Book review: The Trigger: Hunting The Assassin Who Brought The World To War, by Tim Butcher

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It was the Balkan wars of the 1990s that first drew Tim Butcher to the man whose shots fired in Sarajevo would herald the First World War. He was in the city, besieged by Bosnian Serbs, working as a journalist when he saw people sloping away from a market to a shell-marked stone-building nearby. Intrigued, he discovered this was the tomb of Gavrilo Princip, the assassin of Archduke Franz Ferdinand. The smell told him what it had become. This monument to the city’s most famous patriot was now a makeshift lavatory.

Despite all that has been written on the First World War, Princip has remained largely unexamined. Historians have too often relied on his Austro-Hungarian prosecutors to explain his actions. Much that is stated as fact is not. Princip did not jump on the Archduke’s car. He was not a committed member of Black Hand, the ultra-nationalist Serbian secret society. Even the photo often shown of him being marched away by police is not him, but a bystander caught up in the sweep of arrests.

Butcher, the author of the best-selling Blood River, about the Congo, seeks to uncover the true story by resorting to the trusted skills of the reporter he was – retracing Princip’s life by walking the steps he trod.

It is an approach that works, not least due to strokes of good fortune. Visiting Princip’s childhood home, he finds descendants still living close by; in archives, he uncovers previously unexamined school reports. Incrementally, a real person – one angry, prone to romanticism and often scared – emerges from the propaganda.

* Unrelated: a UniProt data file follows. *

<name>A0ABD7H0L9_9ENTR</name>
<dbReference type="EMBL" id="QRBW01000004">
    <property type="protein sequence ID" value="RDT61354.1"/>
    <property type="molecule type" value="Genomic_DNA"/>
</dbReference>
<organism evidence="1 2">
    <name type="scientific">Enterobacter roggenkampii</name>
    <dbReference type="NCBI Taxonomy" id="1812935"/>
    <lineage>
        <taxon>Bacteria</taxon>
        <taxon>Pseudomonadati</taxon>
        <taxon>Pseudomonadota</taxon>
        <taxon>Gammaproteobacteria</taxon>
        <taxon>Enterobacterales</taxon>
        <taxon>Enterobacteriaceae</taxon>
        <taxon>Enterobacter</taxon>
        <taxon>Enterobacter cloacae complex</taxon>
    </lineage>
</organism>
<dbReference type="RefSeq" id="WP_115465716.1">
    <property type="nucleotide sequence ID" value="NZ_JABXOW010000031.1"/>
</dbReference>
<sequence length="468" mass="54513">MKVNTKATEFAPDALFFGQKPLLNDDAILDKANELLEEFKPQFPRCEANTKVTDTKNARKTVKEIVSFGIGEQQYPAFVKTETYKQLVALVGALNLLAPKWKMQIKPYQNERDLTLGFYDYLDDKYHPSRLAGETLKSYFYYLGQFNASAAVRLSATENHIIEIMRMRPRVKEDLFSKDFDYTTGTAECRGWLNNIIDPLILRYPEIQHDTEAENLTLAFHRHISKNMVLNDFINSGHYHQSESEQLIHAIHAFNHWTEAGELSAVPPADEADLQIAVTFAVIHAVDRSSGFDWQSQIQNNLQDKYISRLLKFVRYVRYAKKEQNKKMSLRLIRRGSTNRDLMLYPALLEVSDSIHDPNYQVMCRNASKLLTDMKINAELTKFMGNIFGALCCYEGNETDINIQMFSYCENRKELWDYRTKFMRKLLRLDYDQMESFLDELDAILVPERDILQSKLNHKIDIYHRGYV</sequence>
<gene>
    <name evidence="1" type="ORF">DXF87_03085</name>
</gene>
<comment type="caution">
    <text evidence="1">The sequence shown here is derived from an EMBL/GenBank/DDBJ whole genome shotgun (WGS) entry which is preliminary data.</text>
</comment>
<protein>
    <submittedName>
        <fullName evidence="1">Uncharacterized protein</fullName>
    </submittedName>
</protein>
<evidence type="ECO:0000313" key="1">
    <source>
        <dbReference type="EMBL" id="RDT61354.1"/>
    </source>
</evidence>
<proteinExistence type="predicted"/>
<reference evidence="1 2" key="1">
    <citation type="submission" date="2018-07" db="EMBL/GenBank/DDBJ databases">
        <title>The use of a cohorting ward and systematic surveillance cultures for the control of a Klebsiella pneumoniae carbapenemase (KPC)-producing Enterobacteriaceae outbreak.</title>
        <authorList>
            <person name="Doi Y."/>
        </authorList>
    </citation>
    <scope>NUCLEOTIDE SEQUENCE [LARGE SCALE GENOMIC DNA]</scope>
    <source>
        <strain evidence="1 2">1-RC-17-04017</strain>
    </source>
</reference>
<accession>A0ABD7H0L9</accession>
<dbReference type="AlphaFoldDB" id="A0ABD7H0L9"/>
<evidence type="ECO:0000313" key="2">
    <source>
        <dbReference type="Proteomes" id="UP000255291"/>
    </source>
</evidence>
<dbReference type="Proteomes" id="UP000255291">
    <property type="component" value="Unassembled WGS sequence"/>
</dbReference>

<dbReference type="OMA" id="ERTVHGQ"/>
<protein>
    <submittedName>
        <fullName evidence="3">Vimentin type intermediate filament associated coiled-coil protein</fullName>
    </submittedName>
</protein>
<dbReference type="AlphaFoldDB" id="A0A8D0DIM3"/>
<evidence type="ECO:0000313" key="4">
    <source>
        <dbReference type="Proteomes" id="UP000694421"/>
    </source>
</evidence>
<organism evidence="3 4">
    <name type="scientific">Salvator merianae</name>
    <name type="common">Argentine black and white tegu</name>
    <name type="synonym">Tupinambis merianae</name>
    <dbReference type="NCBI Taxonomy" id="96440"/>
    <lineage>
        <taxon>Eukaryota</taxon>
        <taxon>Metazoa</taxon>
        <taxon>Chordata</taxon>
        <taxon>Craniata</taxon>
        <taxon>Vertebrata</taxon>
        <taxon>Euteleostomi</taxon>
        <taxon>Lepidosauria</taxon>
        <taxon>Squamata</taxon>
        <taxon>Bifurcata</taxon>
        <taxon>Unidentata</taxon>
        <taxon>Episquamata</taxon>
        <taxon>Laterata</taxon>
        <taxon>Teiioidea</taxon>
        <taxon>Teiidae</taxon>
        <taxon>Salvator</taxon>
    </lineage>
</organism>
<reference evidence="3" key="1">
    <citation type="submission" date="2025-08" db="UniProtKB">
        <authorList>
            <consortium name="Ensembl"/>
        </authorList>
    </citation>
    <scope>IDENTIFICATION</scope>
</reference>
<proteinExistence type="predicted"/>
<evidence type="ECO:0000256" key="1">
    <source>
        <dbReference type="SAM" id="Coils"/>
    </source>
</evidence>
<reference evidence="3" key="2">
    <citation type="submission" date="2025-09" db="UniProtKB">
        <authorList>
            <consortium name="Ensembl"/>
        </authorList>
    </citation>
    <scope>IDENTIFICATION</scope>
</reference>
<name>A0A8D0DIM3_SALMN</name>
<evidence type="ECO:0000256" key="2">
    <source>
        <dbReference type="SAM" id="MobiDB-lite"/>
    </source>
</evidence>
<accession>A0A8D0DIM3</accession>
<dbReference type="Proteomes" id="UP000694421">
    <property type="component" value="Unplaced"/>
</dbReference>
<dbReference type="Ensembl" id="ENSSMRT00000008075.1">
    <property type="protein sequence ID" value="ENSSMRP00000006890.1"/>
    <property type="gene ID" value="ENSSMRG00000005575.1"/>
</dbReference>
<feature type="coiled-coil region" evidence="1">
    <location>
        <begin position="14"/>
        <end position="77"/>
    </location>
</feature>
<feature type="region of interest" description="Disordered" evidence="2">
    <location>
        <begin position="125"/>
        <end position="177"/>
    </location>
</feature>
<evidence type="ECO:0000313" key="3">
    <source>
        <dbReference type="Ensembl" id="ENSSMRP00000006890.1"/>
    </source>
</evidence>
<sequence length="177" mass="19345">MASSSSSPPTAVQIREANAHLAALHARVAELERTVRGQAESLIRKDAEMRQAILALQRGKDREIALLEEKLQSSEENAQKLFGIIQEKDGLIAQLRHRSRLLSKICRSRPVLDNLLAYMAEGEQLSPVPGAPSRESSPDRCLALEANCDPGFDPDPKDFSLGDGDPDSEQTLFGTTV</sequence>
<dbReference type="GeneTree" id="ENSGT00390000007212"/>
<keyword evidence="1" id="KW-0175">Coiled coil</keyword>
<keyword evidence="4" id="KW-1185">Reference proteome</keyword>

Yet what makes The Trigger a page-turning exploration of how the forgotten past continues to inform the present is that it is not just a piece of historical detective work. This makes it more important, and relevant, than many of the commemorative works clogging the bookshops.

The most affecting passages deal with Bosnia’s more recent wars. Recreating Princip’s journey to Belgrade, where his radicalisation was completed, Butcher joins the annual Peace March marking the massacre at Srebrenica. He has been there before: a time when he drove, desperate to establish what had unfolded, into a field where “so thick lay the bones, I remember the back wheels lurching over a rib cage”. Even at the memorial ceremony he now attends, 520 freshly discovered bodies are being buried.

This book shows how Princip thought he was heralding a renaissance for Europe’s southern Slavs. His actions in fact helped uncork the chauvinistic nationalism that still scars the region. It is little wonder that, throughout his journey, Butcher finds that it is not only Princip’s grave but his memory that is no longer honoured.